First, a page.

James White: The New Perspective on Paul
James White gave a review and response to E. P. Sanders and N. T. Wright’s New Perspective on Paul (NPP) at Calvary Santa Fe’s Discern 2010 conference [mp3|stream]. There are other NPP writers; White focused on these two.
This was an unexpected delight; not White’s response, necessarily, but the fact that NPP merited inclusion in the conference. Paul Scozzafava, the executive pastor at Calvary, handed out the topics, and White mentions that he was surprised that Scozzafava asked him to handle this topic. I was surprised, too: I have my doubts that there are many people at Calvary Santa Fe who know anyone who has even heard of NPP, much less understand it. I had personally heard very little about it, and unlike e.g. Open Theism or some of the Alternate Gospels stuff had never heard someone who isn’t a believer mention it.
The basic idea is this: the Reformers misunderstood Paul (that’s the Old Perspective) and based their theology on their misunderstanding to all of Protestantism; this misunderstanding can now be corrected because modern scholars understand Second Temple Judaism (Judaism in the time of Jesus, Paul, the Pharisees, etc.) better and differently. These corrections include the following points:
- The gracious nature of the Covenant; Judaism did not include a “works-righteousness”
- Paul believes that Judaism remains a fully valid religion
- Righteousness is not imputed to the believer by faith or by anything else; imputed righteousness is a “legal fiction”
- Paul was really a political writer and his political writings were misunderstood as being religious; the (Jewish) Exile is the key to understanding Paul
- Justification is eschatological
There is of course more to it than that, and I’m sure I’m not doing it justice.
Before I delve into White’s response, I’d like to note that much of his discussion dealt with the continuity between Sanders and Wright, and included excerpts from their books. I got the feeling that White had, due to the difficulty of the topic, and the fact that it lies outside the bulls-eye of his expertise, did the best he could but ran out of time. I’d recommend listening to the audio above; unfortunately he didn’t read all the excerpts he showed the audience, so some of his presentation gets lost in transcription.
White’s major points were these:
- Wright doesn’t understand what the Reformers said
- Wright’s ecumenical tendencies pollute his analysis
- Wright’s a liberal
- Wright sells out systematic theology and the theological harmony of Scripture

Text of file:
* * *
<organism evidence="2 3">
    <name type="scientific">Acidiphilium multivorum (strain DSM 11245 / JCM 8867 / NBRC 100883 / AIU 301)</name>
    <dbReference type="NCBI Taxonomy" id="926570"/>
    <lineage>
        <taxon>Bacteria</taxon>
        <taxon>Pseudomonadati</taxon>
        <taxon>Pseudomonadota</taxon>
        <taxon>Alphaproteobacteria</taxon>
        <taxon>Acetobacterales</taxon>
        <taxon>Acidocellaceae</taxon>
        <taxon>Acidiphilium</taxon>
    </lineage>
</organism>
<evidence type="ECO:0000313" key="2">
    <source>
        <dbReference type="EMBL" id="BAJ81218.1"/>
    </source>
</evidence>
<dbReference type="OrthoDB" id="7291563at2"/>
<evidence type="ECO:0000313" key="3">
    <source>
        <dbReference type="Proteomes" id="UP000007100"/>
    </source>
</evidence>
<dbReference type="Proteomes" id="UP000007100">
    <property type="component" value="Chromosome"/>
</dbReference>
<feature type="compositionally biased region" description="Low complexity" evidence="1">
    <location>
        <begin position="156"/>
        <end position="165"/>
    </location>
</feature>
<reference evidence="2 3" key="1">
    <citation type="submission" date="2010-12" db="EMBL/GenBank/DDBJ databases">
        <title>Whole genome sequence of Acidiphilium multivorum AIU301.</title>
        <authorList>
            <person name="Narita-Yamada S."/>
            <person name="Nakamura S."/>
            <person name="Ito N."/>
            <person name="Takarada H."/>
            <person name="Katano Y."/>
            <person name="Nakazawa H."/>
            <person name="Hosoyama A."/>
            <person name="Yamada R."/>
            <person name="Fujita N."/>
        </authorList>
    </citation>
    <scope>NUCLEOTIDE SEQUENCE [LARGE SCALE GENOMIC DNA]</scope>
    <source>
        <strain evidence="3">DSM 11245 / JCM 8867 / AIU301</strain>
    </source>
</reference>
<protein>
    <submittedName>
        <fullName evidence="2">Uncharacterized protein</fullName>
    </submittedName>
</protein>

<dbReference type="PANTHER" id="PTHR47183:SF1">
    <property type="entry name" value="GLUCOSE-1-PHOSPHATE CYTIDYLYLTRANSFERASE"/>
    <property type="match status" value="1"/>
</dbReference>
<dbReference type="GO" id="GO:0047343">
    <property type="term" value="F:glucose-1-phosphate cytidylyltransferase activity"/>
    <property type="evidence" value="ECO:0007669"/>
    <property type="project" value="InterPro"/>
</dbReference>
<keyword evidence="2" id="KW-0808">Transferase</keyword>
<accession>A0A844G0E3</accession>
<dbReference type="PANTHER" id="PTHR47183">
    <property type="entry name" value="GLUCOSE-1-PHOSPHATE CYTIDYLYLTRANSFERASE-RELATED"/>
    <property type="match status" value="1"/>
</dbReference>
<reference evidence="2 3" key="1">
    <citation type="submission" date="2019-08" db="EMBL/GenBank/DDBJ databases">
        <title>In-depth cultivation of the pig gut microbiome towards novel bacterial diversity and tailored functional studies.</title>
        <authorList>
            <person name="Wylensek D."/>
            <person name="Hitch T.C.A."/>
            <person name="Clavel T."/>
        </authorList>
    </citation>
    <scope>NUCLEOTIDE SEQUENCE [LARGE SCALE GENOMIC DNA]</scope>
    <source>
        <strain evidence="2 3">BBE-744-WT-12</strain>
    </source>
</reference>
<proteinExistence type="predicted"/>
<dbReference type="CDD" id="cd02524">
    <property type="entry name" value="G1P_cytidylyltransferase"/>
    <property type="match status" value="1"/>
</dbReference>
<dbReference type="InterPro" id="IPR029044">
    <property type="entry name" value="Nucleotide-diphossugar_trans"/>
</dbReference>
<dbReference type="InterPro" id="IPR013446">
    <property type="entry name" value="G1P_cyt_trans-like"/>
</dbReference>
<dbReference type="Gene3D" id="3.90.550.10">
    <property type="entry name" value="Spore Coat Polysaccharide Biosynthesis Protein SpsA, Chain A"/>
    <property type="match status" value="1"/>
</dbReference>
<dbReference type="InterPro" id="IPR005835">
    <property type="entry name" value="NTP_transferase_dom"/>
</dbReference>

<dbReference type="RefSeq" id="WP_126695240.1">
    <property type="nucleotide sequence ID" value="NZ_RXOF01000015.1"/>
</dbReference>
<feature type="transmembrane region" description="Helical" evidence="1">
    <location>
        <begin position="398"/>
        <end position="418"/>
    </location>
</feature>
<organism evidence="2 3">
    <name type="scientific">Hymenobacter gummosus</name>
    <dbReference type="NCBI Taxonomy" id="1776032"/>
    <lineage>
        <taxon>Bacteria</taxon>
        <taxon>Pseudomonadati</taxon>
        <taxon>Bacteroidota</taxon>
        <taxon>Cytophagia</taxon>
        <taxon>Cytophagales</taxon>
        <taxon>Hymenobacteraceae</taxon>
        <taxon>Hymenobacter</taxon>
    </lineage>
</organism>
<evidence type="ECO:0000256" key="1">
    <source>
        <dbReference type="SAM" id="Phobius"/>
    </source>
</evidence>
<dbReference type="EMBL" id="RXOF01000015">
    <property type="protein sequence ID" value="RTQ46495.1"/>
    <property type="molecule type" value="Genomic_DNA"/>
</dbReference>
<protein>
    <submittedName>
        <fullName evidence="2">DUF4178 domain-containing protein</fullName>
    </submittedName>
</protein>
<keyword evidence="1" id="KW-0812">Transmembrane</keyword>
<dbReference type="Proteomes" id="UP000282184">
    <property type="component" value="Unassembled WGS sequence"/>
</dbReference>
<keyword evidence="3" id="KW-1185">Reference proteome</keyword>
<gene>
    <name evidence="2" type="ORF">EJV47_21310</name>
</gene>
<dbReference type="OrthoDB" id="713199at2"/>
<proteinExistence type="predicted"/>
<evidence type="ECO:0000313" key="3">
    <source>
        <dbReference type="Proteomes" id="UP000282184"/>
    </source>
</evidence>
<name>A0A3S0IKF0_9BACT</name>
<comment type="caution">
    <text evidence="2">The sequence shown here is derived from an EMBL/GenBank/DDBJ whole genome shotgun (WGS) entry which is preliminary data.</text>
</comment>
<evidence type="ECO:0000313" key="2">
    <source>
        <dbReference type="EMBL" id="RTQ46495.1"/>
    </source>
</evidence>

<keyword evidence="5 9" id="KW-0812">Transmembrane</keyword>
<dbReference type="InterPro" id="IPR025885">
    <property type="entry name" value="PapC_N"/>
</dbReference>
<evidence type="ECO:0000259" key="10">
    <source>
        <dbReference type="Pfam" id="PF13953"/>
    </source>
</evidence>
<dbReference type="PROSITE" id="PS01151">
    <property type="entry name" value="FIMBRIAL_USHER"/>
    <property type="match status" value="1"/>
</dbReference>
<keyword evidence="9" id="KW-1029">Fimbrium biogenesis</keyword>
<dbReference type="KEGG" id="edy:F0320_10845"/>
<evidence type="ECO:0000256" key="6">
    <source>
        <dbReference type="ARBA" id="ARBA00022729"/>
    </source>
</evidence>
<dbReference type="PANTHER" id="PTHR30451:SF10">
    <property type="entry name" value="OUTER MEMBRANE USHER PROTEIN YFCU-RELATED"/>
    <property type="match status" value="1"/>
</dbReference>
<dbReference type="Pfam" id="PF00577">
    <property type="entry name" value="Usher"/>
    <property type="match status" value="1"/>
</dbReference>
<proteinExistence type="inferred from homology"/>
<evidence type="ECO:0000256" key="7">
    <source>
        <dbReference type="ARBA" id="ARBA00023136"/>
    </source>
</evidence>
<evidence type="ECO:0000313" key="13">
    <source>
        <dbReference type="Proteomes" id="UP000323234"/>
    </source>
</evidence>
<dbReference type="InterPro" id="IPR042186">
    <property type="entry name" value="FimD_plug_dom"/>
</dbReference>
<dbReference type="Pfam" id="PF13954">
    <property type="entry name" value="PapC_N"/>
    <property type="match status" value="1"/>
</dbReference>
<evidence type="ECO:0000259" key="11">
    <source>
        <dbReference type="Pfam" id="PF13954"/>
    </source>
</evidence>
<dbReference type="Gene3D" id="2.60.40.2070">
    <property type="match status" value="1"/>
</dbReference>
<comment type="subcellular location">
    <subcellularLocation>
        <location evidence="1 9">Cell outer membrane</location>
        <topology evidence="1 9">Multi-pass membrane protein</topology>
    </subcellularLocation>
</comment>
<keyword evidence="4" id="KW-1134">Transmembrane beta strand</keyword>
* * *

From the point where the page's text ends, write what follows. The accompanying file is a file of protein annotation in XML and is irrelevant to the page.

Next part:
This first point seems to be an obligatory figure for anyone coming from a Reformed perspective responding to anyone who believes differently. It’s a claim that’s cheap to make if the speaker isn’t willing to then summarize what he thinks the Reformers really said. White doesn’t do the heavy lifting here, so there’s no point in dealing with this.
White responded to Wright’s ecumenicism with scorn, suggesting that because it’s impossible to reconcile Catholic and Protestant theology anyone who suggests something that might do just that is delusional or worse. This was not White’s finest moment; scorn is a poor stance for a gentleman and a scholar, especially given biblical suggestions that studying Scripture will keep one from “the seat of the scornful.”
The last two points are linked; he says Sanders and Wright don’t believe Paul wrote all the books attributed to him, that there’s no need to harmonize Paul’s writings amongst themselves, let alone with the whole of Scripture, and if they felt the need to do this they wouldn’t draw such silly conclusions about Paul. This struck me as a weak argument. The problem with White’s response generally was that it didn’t respond to the heart of the NPP argument, but rather at some of its implications. I’m accustomed to this sort of argumentation from fundamentalists, but I’m still surprised when I hear it from Reformed types.
Still, White’s last point is worth examining. There is a tendency in modern Christianity to behave as if the Bible itself were a systematic theology text, so that an attack on systematic theology is an attack on the very Word of God itself. It isn’t. Systematic theology is a tool people developed long after the time of the Apostles to help them understand Scripture, and it’s dangerous to think we know what Paul or any of the other authors thought apart from what they actually said.
I still have no idea whether Sanders and Wright and their ilk are right or wrong; I suspect they’re wrong, but White didn’t really give me good reasons to suspect that.